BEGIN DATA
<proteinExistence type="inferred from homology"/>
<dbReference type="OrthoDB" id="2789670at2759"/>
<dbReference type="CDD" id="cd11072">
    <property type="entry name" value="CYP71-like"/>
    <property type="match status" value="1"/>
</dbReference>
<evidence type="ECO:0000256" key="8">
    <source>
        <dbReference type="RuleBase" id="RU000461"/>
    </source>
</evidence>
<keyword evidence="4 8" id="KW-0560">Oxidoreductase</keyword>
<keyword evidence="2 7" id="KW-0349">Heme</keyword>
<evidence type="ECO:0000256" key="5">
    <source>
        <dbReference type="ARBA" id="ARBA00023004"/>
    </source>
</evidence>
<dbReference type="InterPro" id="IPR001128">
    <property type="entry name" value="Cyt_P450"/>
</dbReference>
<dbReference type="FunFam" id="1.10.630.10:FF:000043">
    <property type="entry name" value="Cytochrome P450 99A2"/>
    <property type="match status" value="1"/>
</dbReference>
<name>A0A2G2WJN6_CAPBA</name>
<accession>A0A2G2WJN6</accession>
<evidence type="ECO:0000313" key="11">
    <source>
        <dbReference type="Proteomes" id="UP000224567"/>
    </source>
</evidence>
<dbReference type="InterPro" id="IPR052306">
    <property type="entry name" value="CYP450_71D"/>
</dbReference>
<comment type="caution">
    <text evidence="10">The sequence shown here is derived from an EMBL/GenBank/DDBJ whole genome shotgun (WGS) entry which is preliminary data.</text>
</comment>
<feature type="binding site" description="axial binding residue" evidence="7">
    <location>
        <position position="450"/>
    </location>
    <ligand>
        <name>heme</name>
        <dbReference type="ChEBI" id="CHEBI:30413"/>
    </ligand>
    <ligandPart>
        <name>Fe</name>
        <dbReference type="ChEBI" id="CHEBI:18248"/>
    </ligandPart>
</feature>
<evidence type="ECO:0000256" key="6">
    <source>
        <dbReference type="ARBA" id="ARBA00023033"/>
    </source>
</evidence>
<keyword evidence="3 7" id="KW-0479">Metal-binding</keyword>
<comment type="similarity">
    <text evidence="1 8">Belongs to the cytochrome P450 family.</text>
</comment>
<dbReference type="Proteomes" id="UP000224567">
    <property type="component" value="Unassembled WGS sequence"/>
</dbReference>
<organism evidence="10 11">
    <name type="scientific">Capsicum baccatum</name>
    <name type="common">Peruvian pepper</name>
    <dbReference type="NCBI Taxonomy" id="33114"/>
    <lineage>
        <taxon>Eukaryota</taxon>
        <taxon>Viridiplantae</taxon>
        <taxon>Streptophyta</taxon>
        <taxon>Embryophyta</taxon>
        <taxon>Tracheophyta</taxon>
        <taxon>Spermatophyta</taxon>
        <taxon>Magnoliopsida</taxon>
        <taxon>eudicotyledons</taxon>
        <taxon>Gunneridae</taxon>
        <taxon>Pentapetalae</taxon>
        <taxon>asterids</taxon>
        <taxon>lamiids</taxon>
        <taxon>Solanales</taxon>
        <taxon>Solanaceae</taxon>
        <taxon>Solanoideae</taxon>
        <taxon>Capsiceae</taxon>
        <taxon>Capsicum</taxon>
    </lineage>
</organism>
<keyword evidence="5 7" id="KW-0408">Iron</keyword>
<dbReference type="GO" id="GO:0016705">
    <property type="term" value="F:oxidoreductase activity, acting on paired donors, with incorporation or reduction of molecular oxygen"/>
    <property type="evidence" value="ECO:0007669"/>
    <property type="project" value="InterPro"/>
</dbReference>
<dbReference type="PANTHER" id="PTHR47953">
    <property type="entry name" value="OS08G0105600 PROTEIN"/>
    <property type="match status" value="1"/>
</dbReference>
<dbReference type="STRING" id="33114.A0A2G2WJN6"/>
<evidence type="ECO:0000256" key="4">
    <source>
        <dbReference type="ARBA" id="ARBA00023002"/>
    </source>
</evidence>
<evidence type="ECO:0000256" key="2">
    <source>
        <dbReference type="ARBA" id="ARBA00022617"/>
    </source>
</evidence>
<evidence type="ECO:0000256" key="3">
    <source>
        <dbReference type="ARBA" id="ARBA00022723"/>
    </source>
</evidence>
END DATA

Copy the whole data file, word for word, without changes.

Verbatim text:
<proteinExistence type="inferred from homology"/>
<dbReference type="OrthoDB" id="2789670at2759"/>
<dbReference type="CDD" id="cd11072">
    <property type="entry name" value="CYP71-like"/>
    <property type="match status" value="1"/>
</dbReference>
<evidence type="ECO:0000256" key="8">
    <source>
        <dbReference type="RuleBase" id="RU000461"/>
    </source>
</evidence>
<keyword evidence="4 8" id="KW-0560">Oxidoreductase</keyword>
<keyword evidence="2 7" id="KW-0349">Heme</keyword>
<evidence type="ECO:0000256" key="5">
    <source>
        <dbReference type="ARBA" id="ARBA00023004"/>
    </source>
</evidence>
<dbReference type="InterPro" id="IPR001128">
    <property type="entry name" value="Cyt_P450"/>
</dbReference>
<dbReference type="FunFam" id="1.10.630.10:FF:000043">
    <property type="entry name" value="Cytochrome P450 99A2"/>
    <property type="match status" value="1"/>
</dbReference>
<name>A0A2G2WJN6_CAPBA</name>
<accession>A0A2G2WJN6</accession>
<evidence type="ECO:0000313" key="11">
    <source>
        <dbReference type="Proteomes" id="UP000224567"/>
    </source>
</evidence>
<dbReference type="InterPro" id="IPR052306">
    <property type="entry name" value="CYP450_71D"/>
</dbReference>
<comment type="caution">
    <text evidence="10">The sequence shown here is derived from an EMBL/GenBank/DDBJ whole genome shotgun (WGS) entry which is preliminary data.</text>
</comment>
<feature type="binding site" description="axial binding residue" evidence="7">
    <location>
        <position position="450"/>
    </location>
    <ligand>
        <name>heme</name>
        <dbReference type="ChEBI" id="CHEBI:30413"/>
    </ligand>
    <ligandPart>
        <name>Fe</name>
        <dbReference type="ChEBI" id="CHEBI:18248"/>
    </ligandPart>
</feature>
<evidence type="ECO:0000256" key="6">
    <source>
        <dbReference type="ARBA" id="ARBA00023033"/>
    </source>
</evidence>
<keyword evidence="3 7" id="KW-0479">Metal-binding</keyword>
<comment type="similarity">
    <text evidence="1 8">Belongs to the cytochrome P450 family.</text>
</comment>
<dbReference type="Proteomes" id="UP000224567">
    <property type="component" value="Unassembled WGS sequence"/>
</dbReference>
<organism evidence="10 11">
    <name type="scientific">Capsicum baccatum</name>
    <name type="common">Peruvian pepper</name>
    <dbReference type="NCBI Taxonomy" id="33114"/>
    <lineage>
        <taxon>Eukaryota</taxon>
        <taxon>Viridiplantae</taxon>
        <taxon>Streptophyta</taxon>
        <taxon>Embryophyta</taxon>
        <taxon>Tracheophyta</taxon>
        <taxon>Spermatophyta</taxon>
        <taxon>Magnoliopsida</taxon>
        <taxon>eudicotyledons</taxon>
        <taxon>Gunneridae</taxon>
        <taxon>Pentapetalae</taxon>
        <taxon>asterids</taxon>
        <taxon>lamiids</taxon>
        <taxon>Solanales</taxon>
        <taxon>Solanaceae</taxon>
        <taxon>Solanoideae</taxon>
        <taxon>Capsiceae</taxon>
        <taxon>Capsicum</taxon>
    </lineage>
</organism>
<keyword evidence="5 7" id="KW-0408">Iron</keyword>
<dbReference type="GO" id="GO:0016705">
    <property type="term" value="F:oxidoreductase activity, acting on paired donors, with incorporation or reduction of molecular oxygen"/>
    <property type="evidence" value="ECO:0007669"/>
    <property type="project" value="InterPro"/>
</dbReference>
<dbReference type="PANTHER" id="PTHR47953">
    <property type="entry name" value="OS08G0105600 PROTEIN"/>
    <property type="match status" value="1"/>
</dbReference>
<dbReference type="STRING" id="33114.A0A2G2WJN6"/>
<evidence type="ECO:0000256" key="4">
    <source>
        <dbReference type="ARBA" id="ARBA00023002"/>
    </source>
</evidence>
<evidence type="ECO:0000256" key="2">
    <source>
        <dbReference type="ARBA" id="ARBA00022617"/>
    </source>
</evidence>
<evidence type="ECO:0000256" key="3">
    <source>
        <dbReference type="ARBA" id="ARBA00022723"/>
    </source>
</evidence>